Taubes: Well, I don't want to tar the entire scientific establishment. In general, I'd still rather hang out with a dozen scientists than a dozen lawyers or wall street bankers any day, but there are some fields of inquiry that have gone off the rails, where the researchers just don't understand what science is and how to do it. In the epilog to GCBC I talk about this problem and how I went out of my way not to use the word "scientist" to describe the people working in nutrition, chronic disease and obesity research. The few times I did use it, I did so because I thought those people were exceptions to the general rule -- good scientists who would be recognized as such in any field. So what I learned is that skepticism is always warranted and that science journalists should approach their subject in the same way that political reporters approach politics or even sports reporters sports. We shouldn't assume something is true just because a figure of authority tells us so or because a paper was published to that effect in a peer reviewed journal. On the other hand, science is inherently more difficult to understand, or at least requires more technical background, than politics or sports and it requires a higher level of expertise to be skeptical in the right ways. I'm not sure many science journalists are smart enough to do the kind of skeptical reporting that's necessary, and I've often wondered if I'm one of those who could use an extra ten or twenty IQ points to do the job.
Daily Bell: Can you explain the main findings of your book on Good Calories, Bad Calories?
Taubes: I listed them in the epilogue of the book. Here's that list:
1. Dietary fat, whether saturated or not, is not a cause of obesity, heart disease or any other chronic disease of civilization.
2. The problem is the carbohydrates in the diet, their effect on insulin secretion and so the hormonal regulation of homeostasis -- the entire harmonic ensemble of the human body. The more easily-digestible and refined the carbohydrates, the greater the effect on our health, weight and well-being.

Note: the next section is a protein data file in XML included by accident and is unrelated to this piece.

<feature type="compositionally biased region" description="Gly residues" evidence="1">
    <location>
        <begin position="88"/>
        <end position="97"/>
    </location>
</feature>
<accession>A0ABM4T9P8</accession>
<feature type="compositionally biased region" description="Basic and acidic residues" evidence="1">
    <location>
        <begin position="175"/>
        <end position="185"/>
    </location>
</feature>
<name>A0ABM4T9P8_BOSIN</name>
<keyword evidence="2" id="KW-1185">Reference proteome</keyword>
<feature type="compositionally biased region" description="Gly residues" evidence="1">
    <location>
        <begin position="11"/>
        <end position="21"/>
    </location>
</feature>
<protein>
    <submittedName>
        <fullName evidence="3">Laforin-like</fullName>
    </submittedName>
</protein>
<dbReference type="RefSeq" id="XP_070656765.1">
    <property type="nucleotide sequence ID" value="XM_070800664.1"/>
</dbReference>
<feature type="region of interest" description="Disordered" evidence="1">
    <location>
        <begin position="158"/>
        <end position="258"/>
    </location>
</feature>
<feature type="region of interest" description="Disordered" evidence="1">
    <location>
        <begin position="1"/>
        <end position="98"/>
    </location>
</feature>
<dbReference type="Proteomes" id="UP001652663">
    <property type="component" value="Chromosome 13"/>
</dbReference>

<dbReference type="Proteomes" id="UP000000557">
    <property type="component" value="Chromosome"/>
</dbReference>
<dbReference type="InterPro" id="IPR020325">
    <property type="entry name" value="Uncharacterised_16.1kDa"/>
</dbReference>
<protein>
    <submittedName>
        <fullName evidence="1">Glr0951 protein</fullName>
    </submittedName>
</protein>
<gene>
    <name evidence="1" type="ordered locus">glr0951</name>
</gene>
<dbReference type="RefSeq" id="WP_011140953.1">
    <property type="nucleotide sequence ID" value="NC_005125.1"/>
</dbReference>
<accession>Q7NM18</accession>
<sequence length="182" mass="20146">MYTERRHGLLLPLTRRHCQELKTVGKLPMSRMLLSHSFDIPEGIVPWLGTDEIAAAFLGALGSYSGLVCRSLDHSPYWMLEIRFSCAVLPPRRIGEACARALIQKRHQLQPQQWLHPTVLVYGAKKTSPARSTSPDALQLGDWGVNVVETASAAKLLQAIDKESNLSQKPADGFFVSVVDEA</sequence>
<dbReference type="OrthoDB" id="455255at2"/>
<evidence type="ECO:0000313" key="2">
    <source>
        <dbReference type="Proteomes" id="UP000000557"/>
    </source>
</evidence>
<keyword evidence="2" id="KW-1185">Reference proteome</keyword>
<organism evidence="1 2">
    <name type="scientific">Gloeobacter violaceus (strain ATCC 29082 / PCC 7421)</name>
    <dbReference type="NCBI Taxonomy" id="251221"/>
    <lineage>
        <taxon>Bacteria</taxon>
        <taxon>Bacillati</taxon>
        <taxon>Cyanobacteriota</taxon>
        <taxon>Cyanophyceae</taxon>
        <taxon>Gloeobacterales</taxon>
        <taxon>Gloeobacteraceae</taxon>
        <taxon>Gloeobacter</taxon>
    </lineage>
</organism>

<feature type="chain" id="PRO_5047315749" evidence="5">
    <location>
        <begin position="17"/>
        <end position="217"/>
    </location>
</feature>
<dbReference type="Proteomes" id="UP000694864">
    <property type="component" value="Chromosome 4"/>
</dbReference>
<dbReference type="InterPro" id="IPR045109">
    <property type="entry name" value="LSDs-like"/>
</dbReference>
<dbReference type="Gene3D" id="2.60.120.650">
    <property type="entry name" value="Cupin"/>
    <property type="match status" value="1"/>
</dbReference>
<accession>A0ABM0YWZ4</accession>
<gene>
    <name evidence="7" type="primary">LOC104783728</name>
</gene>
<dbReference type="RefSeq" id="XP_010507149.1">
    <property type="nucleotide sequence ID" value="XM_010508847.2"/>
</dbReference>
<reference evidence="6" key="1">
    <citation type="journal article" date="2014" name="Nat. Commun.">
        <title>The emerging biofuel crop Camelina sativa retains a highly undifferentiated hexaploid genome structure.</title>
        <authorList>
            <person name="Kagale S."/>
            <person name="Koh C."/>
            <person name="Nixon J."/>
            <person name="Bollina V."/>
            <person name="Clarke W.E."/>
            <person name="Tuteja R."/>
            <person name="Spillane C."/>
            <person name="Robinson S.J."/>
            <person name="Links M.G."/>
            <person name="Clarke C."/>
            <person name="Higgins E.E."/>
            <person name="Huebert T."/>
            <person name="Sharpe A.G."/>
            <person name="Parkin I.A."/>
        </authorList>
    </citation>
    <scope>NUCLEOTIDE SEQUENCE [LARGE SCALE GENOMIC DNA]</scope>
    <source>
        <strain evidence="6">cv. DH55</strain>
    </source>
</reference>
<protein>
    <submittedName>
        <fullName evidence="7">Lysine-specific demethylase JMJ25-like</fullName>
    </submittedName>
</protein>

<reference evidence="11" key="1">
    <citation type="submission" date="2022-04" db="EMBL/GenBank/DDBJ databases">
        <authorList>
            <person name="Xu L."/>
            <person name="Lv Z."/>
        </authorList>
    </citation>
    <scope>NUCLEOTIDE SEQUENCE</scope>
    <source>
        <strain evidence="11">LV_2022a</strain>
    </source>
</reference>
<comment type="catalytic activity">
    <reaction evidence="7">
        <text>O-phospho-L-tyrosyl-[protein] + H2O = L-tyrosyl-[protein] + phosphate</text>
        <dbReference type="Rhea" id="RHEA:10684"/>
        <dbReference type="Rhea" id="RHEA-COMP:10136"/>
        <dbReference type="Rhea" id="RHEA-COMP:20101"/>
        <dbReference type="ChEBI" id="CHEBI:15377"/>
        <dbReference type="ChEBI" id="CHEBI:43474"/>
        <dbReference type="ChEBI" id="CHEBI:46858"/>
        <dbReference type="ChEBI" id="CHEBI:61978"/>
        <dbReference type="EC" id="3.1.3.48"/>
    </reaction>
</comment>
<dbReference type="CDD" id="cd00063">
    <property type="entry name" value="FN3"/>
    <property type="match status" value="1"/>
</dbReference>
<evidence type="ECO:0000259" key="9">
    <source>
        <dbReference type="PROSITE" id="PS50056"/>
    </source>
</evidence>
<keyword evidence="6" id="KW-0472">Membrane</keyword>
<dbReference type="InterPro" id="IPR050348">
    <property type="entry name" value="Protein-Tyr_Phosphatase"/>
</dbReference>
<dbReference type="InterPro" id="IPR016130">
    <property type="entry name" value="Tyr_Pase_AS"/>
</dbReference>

3. Sugars - sucrose and high fructose corn syrup specifically - are particularly harmful, probably because the combination of fructose and glucose simultaneously elevate insulin levels while overloading the liver with carbohydrates.
4. Through their direct effect on insulin and blood sugar, refined carbohydrates, starches and sugars are the dietary cause of coronary heart disease and diabetes. They are the most likely dietary causes of cancer, Alzheimer's Disease and the other chronic diseases of civilization.
5. Obesity is a disorder of excess fat accumulation not overeating and not sedentary behavior.
6. Consuming excess calories does not cause us to grow fatter any more than it causes a child to grow taller. Expending more energy than we consume does not lead to long-term weight loss; it leads to hunger.
7. Fattening and obesity are caused by an imbalance - a disequilibrium -- in the hormonal regulation of adipose tissue and fat metabolism: Fat synthesis and storage exceeds the mobilization of fat from the adipose tissue and its subsequent oxidation. We become leaner when the hormonal regulation of the fat tissue reverses this balance.
8. Insulin is the primary regulator of fat storage. When insulin levels are elevated - either chronically or after a meal - we accumulate fat in our fat tissue. When insulin levels fall, we release fat from our fat tissue and use it for fuel.
9. By stimulating insulin secretion, carbohydrates make us fat and ultimately cause obesity. The less carbohydrates we consume, the leaner we will be.
10. By driving fat accumulation, carbohydrates also increase hunger and decrease the amount of energy we expend in metabolism and physical activity.